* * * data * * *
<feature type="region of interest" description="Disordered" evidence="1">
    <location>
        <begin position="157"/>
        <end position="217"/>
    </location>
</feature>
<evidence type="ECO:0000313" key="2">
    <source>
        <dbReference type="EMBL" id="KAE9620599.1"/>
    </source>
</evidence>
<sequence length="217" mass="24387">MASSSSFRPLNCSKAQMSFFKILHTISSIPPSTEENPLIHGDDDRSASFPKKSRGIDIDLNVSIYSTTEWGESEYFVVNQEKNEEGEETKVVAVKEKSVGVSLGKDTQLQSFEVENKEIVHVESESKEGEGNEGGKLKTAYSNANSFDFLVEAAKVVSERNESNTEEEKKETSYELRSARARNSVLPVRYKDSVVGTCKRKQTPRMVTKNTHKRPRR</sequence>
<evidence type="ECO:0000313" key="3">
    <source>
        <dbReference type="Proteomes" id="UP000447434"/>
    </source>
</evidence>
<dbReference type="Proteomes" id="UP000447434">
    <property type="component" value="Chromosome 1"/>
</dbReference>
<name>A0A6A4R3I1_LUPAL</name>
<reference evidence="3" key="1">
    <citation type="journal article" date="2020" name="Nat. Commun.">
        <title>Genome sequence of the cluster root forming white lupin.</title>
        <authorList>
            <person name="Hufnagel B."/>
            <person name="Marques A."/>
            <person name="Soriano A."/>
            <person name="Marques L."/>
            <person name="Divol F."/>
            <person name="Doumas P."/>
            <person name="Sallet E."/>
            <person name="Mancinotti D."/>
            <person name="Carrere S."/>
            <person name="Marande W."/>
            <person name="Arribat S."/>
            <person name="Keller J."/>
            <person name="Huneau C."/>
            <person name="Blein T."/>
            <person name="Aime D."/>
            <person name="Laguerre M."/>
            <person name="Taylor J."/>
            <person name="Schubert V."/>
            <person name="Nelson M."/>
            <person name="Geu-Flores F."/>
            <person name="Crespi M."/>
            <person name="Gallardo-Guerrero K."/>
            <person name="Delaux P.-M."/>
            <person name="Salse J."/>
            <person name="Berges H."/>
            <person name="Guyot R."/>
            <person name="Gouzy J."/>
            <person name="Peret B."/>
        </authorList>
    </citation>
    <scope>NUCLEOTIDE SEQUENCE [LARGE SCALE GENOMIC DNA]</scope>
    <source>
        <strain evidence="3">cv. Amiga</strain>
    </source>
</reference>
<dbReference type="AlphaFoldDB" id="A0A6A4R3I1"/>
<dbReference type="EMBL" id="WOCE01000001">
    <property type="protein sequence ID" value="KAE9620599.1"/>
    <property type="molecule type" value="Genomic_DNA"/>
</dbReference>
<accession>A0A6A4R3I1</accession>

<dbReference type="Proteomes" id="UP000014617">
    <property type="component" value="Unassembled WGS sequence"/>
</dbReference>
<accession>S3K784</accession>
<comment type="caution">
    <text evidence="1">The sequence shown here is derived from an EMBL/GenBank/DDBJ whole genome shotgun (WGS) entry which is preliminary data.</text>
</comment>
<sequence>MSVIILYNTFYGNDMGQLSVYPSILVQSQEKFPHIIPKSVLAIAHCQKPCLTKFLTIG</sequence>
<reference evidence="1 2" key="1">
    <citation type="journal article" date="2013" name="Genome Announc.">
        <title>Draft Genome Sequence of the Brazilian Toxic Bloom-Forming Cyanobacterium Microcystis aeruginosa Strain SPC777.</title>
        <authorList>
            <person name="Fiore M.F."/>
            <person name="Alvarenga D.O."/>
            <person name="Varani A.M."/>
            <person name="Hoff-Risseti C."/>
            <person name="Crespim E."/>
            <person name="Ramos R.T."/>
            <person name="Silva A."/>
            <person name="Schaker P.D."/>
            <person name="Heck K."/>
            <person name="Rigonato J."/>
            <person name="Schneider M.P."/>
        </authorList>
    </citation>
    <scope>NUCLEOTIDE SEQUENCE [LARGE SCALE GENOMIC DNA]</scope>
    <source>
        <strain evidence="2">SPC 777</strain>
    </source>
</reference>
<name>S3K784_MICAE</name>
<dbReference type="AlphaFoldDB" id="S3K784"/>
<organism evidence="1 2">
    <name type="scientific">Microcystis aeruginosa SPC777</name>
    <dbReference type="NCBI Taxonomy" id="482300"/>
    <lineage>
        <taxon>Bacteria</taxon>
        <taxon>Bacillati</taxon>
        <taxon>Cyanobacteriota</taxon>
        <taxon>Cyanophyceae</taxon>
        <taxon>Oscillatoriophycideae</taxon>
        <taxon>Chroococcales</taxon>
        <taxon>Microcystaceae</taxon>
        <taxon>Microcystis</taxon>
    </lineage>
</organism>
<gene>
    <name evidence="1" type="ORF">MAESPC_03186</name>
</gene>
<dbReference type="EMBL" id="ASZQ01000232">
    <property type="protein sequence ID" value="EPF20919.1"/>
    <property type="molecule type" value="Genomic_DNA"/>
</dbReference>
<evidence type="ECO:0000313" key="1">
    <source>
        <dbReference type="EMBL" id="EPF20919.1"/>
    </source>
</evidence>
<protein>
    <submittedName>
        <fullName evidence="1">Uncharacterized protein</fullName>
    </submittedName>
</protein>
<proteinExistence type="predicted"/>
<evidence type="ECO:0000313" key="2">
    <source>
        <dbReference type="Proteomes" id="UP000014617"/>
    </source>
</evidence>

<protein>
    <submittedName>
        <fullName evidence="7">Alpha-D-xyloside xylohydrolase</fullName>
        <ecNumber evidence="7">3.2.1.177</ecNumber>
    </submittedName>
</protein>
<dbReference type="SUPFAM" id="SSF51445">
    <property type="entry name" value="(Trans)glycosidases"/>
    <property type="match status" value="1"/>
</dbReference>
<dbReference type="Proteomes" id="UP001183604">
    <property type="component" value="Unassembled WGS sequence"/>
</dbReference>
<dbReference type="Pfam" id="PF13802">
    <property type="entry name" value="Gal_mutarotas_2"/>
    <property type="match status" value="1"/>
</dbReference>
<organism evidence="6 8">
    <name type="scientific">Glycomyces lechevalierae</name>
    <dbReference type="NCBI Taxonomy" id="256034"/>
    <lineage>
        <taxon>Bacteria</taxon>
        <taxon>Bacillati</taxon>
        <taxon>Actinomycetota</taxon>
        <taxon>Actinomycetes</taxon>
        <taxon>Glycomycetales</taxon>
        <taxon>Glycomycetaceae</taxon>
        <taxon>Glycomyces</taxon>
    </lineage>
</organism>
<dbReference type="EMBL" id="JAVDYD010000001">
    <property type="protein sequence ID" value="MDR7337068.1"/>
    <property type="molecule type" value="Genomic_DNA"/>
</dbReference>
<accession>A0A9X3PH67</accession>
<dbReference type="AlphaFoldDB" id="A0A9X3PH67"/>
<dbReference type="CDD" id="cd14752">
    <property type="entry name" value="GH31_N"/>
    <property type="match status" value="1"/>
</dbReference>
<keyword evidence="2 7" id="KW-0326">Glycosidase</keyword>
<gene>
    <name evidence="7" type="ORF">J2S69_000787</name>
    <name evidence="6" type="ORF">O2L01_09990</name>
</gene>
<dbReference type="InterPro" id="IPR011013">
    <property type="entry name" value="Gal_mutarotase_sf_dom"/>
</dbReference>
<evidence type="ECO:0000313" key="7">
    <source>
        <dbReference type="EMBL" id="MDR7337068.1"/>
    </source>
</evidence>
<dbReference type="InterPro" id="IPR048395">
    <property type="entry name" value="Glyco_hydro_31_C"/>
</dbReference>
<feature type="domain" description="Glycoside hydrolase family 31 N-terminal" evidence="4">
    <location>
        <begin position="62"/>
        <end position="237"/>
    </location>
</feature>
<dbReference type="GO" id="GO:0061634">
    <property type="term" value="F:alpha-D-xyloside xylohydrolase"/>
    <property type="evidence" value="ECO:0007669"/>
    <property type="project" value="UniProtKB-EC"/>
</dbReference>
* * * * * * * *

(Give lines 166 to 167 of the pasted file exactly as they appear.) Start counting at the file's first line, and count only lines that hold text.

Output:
<dbReference type="EMBL" id="JAVDYD010000001">
    <property type="protein sequence ID" value="MDR7337068.1"/>